Angela Bridges

I’ve lived in Berwick for more than ten years and teach two days a week at Hanford School, Child Okeford.
I’m on the Village Hall Committee, the Link Scheme Committee and have just taken over as editor of the Bulletin. I’ve been on the Parochial Church Council for some time and am a Lay Pastoral Assistant, taking some services and helping out in the parish.
I’d like in the future to establish a scheme of ‘First Responders’; trained first aiders who can help out in a situation before the emergency services arrive. I’ve seen this work very effectively in other country areas.
Berwick is an extraordinary and wonderful place to live. We are small in numbers but we all pull together to put on events like the Country Fayre, the Pantomime and the Nativity Play. I know I’m very lucky to be part of this community and I’d like to give something back by serving as a Parish Councillor

Village history

Berwick is a small village on the Wiltshire, Dorset border. To help provide an insight into the history of our village we thought it would be interesting to publish a few historic articles and accounts written about our village.

An article taken from the Tisbury Rural Deanery Magazine January 1961.

“During the year 1961 the church, as it now stands, becomes 100 years old. The parish itself is an ancient one, and from 955 to the Reformation belonged to the abbey of Wilton, being acquired by the Pembroke family at the Dissolution of the monasteries. The Earl of Pembroke is still the formal patron of the church. Amongst very old farms or estates which continue their uninterrupted existence are Easton Farm, Upton Farm, Upper and Lower Bridmore, Ashcombe and Rushmore. The manors of Easton Bassett, Upton and Bridmore, for much of the middle ages belonged to the Lucy family; it is known that Sir Robert Lucy died in Berwick in 1261, and the thirteenth-century effigy of a knight in the north transept may well commemorate him. The manor of Bridmore has been divided into two since the reign of Edward I. It is quite likely that it derives its name from Britmar, who in the Domesday Book is the tenant of Wardour. There is a Britmore Farm in the parish of Donhead St. Andrew. Numerous other families are known to have held these various farms and manors, such as the Groves and the Shelleys. Chapel Farm was, until quite recently, part of Donhead St. Andrew, with a chapel-at-ease. In an eighteenth century register at Donhead there is a note in the then rector`s hand, stating that his Easton parishioners now hear service at Berwick St. John, as the chapel has been ruined beyond repair during the late Civil Wars. One or two fragments of this chapel are thought to have existed until a few years ago, but a careful search in the immediate vicinity has revealed no trace of them. It is probable that the stones of this old chapel are now built into the walls of the farm buildings.”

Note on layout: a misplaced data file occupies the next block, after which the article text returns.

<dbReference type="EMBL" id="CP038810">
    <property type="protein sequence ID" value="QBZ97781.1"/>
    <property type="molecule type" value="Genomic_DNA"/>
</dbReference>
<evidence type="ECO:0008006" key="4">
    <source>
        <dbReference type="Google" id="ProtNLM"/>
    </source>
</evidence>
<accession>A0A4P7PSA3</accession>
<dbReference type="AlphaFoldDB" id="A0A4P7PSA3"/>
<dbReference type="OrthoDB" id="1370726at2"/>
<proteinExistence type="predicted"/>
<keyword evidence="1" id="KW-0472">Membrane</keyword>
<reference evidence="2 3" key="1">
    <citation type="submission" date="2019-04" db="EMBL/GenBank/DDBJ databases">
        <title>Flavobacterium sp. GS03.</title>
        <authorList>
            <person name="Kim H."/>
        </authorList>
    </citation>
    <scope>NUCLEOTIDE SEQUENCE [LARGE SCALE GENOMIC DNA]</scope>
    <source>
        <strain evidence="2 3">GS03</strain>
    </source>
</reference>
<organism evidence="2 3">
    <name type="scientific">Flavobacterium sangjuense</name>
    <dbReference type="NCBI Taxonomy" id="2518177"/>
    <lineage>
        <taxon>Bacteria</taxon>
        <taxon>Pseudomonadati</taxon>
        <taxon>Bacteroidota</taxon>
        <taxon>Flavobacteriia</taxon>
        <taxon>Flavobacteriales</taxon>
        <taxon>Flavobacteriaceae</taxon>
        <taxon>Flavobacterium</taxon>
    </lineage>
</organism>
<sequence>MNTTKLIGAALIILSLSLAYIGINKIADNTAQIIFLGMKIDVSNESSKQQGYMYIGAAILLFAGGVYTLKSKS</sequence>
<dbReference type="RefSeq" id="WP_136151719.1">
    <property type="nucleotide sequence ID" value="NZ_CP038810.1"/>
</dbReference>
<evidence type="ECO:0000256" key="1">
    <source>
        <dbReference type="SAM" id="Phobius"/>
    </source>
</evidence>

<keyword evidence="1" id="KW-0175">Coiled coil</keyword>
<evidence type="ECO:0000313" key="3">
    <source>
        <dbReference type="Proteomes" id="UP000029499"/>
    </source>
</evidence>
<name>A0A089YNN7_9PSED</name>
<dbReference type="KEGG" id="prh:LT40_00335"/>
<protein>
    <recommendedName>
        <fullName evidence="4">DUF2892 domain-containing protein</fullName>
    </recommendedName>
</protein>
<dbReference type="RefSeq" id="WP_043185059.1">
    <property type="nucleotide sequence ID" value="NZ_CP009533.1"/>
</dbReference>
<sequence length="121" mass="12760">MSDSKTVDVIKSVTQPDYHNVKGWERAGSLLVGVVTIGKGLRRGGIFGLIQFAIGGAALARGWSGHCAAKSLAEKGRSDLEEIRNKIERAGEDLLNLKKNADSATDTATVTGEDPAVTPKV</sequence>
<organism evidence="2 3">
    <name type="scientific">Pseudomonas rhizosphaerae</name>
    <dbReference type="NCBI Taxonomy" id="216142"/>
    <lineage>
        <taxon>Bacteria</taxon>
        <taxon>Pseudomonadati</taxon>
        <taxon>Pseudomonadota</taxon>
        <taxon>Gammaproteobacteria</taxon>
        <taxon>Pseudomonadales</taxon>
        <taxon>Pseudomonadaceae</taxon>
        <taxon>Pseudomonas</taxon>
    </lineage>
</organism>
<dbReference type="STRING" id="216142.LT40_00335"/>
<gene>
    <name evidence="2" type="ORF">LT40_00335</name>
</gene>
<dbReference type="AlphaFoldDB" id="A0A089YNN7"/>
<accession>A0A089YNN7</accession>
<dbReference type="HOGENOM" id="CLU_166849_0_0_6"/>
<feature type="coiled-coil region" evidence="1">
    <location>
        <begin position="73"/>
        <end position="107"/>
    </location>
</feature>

An article taken from a Western Gazette report dated January 9th 1931

“Scenes taken from village history formed part of an entertaining programme given on Friday and Saturday at Berwick St. John in aid of Church funds. They were presented entirely by local people. The production of this pageantry was undertaken by Mrs Dineley and suggestions as to suitable scenes for presentation, with historical facts came from the Rev. W. Goodchild, formerly rector of Berwick St. John, and a well known antiquary. By kind permission of the Duke and Duchess of Hamilton and Brandon, the performances were given in the hall of the Ferne Estate Yard. This building was illuminated electrically, a fact which enabled Mr Mark Dineley, who prepared all the stage properties, to arrange some very effective lighting. All the scenes depicted some specific incident in Berwick`s history, and the last, which told of the origin of Berwick`s nightly curfew bell, has an unbroken link with the present day. People in the village and adjacent villages, took a keen interest in the production, and on both Friday and Saturday there were crowded audiences. As the curtain rose, a modern boy and girl (Master George and Miss Rosa Arnold) were complaining that Berwick was a dull old place, where nothing ever happened. From an alcove stepped a courtly figure in silken knee-breeches and powdered wig (Mrs B. Parham) who announced himself to be Charles Bowles, the historian author of the “History of the Chalke Valley”. He reproved the children for their statement and bade them wait with him while he would show them some incidents which had occurred in their village in past ages.